•Body fluids (examples urine feces)
•Germs/disease (examples herpes HIV)
•Environmental contaminants (examples: asbestos radiation)
•Household chemicals (examples cleaners solvents)
•Fear of acting on an impulse to harm oneself
•Fear of acting on an impulse to harm others
•Fear of violent or horrific images in one’s mind
•Fear of blurting out obscenities or insults
•Fear of stealing things
•Fear of being responsible for something terrible happening (examples: fire burglary)
•Fear of harming others because of not being careful enough (example: dropping something on the ground that might cause someone to slip and hurt him/herself)
Obsessions Related to Perfectionism
•Concern about evenness or exactness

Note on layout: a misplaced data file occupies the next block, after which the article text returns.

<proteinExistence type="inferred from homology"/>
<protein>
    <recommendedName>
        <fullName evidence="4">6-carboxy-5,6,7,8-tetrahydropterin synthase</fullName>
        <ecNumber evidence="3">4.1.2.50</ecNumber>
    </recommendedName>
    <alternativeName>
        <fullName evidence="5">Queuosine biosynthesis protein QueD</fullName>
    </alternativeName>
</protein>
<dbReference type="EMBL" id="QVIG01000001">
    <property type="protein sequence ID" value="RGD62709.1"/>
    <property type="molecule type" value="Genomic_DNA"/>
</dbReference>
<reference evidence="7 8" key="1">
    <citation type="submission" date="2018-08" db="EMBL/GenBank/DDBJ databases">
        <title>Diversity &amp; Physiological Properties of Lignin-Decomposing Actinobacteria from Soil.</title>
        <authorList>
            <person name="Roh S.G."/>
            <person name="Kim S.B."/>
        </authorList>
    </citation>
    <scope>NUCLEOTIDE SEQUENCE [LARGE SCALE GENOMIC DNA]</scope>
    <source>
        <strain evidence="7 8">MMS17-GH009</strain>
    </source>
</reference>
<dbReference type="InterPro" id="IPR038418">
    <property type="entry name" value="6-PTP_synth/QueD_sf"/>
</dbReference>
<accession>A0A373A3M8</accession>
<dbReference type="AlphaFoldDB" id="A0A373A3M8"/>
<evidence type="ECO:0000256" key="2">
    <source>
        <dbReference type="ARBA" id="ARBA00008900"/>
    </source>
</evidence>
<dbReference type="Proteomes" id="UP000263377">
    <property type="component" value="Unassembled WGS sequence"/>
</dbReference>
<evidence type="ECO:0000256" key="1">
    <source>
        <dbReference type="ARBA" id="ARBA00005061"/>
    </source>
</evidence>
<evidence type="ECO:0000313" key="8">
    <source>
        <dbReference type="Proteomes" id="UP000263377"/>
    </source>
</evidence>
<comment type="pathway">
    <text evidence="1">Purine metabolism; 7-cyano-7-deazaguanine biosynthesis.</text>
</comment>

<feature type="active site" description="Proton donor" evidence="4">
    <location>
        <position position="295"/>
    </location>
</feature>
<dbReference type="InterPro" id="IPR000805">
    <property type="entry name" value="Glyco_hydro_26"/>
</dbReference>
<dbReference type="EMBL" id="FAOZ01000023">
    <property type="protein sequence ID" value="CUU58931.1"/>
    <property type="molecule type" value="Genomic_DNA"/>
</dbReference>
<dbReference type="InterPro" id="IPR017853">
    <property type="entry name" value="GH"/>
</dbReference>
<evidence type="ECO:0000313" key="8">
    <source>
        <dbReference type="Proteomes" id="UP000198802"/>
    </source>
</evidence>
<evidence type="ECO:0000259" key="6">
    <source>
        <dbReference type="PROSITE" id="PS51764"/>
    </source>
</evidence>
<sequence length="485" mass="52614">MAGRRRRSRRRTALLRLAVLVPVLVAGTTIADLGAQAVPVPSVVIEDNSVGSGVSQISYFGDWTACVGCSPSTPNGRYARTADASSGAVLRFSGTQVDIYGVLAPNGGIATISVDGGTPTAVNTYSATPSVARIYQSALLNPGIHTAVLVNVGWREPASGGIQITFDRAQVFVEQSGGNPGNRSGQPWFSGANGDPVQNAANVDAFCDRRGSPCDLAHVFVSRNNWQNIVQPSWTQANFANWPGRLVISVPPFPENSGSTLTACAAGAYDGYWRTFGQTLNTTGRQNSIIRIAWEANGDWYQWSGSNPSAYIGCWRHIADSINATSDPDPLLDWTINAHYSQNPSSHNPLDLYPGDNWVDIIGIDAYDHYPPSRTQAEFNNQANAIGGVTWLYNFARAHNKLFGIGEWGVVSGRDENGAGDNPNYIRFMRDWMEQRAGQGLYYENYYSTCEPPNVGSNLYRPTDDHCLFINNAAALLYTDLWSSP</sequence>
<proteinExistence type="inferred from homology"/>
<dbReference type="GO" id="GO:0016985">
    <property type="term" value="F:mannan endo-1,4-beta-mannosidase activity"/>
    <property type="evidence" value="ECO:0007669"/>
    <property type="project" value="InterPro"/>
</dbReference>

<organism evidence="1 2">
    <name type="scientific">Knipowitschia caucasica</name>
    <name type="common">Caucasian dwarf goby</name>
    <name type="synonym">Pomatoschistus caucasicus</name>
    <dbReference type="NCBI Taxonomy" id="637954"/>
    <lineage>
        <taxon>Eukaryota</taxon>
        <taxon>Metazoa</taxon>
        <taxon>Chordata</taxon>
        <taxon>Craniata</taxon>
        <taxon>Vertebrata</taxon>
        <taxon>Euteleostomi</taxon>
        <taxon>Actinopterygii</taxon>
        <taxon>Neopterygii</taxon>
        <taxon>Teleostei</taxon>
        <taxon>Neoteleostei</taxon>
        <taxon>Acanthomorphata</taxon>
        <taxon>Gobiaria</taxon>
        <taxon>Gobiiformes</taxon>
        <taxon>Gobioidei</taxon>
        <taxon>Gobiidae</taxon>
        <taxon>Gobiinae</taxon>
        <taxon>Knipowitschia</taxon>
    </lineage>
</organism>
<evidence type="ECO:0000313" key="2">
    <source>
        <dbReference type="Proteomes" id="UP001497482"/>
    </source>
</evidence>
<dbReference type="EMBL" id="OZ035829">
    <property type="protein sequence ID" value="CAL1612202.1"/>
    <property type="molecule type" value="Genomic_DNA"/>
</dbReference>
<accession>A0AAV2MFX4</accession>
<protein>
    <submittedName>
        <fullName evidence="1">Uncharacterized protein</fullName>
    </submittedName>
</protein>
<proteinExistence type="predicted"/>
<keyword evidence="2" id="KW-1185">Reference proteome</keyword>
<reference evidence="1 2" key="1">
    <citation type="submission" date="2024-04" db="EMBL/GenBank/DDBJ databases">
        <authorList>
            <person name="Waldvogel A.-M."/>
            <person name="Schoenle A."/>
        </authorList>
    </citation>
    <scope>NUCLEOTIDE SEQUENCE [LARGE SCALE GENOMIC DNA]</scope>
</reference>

•Concern with a need to know or remember
•Fear of losing or forgetting important information when throwing something out
•Inability to decide whether to keep or to discard things
•Fear of losing things
Religious Obsessions (Scrupulosity)
•Concern with offending God, or concern about blasphemy
•Excessive concern with right/wrong or morality
•Concern with getting a physical illness or disease (not by contamination, e.g. cancer)
•Superstitious ideas about lucky/unlucky numbers certain colors
Washing and Cleaning
•Washing hands excessively or in a certain way
•Excessive showering, bathing, tooth-brushing, grooming ,or toilet routines
•Cleaning household items or other objects excessively
•Doing other things to prevent or remove contact with contaminants